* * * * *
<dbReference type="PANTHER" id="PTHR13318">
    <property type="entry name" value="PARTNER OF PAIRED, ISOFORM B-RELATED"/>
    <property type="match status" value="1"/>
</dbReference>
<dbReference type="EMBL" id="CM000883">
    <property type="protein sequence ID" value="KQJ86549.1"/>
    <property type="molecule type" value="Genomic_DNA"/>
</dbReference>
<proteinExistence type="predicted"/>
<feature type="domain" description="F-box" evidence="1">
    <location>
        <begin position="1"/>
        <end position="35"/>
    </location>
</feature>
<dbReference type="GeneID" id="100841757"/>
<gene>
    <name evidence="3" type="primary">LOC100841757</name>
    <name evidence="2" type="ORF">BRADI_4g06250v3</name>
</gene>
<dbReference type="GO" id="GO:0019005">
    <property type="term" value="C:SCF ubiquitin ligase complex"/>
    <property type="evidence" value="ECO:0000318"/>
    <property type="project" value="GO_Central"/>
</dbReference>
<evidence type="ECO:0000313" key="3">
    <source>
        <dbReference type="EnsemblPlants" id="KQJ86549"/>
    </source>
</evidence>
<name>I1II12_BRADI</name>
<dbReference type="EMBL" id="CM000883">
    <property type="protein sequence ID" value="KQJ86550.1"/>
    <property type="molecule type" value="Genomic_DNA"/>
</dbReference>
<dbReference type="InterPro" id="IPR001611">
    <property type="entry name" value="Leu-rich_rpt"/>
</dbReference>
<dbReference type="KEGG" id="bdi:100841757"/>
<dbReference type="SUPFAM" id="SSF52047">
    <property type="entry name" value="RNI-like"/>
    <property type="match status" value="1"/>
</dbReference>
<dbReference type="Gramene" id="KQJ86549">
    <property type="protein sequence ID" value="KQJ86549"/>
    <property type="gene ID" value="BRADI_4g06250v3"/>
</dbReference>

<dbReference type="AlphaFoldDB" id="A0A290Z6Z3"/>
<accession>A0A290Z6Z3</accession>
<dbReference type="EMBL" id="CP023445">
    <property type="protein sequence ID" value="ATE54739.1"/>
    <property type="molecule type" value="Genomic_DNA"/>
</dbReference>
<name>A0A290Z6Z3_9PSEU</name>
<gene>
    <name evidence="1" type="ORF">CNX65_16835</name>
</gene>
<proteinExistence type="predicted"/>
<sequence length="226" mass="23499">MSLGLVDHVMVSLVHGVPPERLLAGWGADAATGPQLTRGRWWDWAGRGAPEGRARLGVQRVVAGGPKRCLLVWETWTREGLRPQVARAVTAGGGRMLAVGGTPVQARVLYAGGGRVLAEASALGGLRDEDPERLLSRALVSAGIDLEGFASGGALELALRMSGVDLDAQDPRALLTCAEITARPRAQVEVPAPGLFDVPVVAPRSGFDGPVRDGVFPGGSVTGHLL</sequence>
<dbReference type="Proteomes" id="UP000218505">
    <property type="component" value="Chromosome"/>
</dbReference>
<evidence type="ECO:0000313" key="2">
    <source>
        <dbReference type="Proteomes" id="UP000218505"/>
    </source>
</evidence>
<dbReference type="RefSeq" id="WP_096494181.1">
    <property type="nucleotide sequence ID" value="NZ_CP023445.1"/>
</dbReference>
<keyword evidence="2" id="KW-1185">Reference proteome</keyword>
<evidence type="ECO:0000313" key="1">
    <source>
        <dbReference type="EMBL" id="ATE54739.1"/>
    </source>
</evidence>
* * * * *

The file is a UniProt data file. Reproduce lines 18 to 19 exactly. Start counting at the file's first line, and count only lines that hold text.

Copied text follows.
    <name evidence="3" type="primary">LOC100841757</name>
    <name evidence="2" type="ORF">BRADI_4g06250v3</name>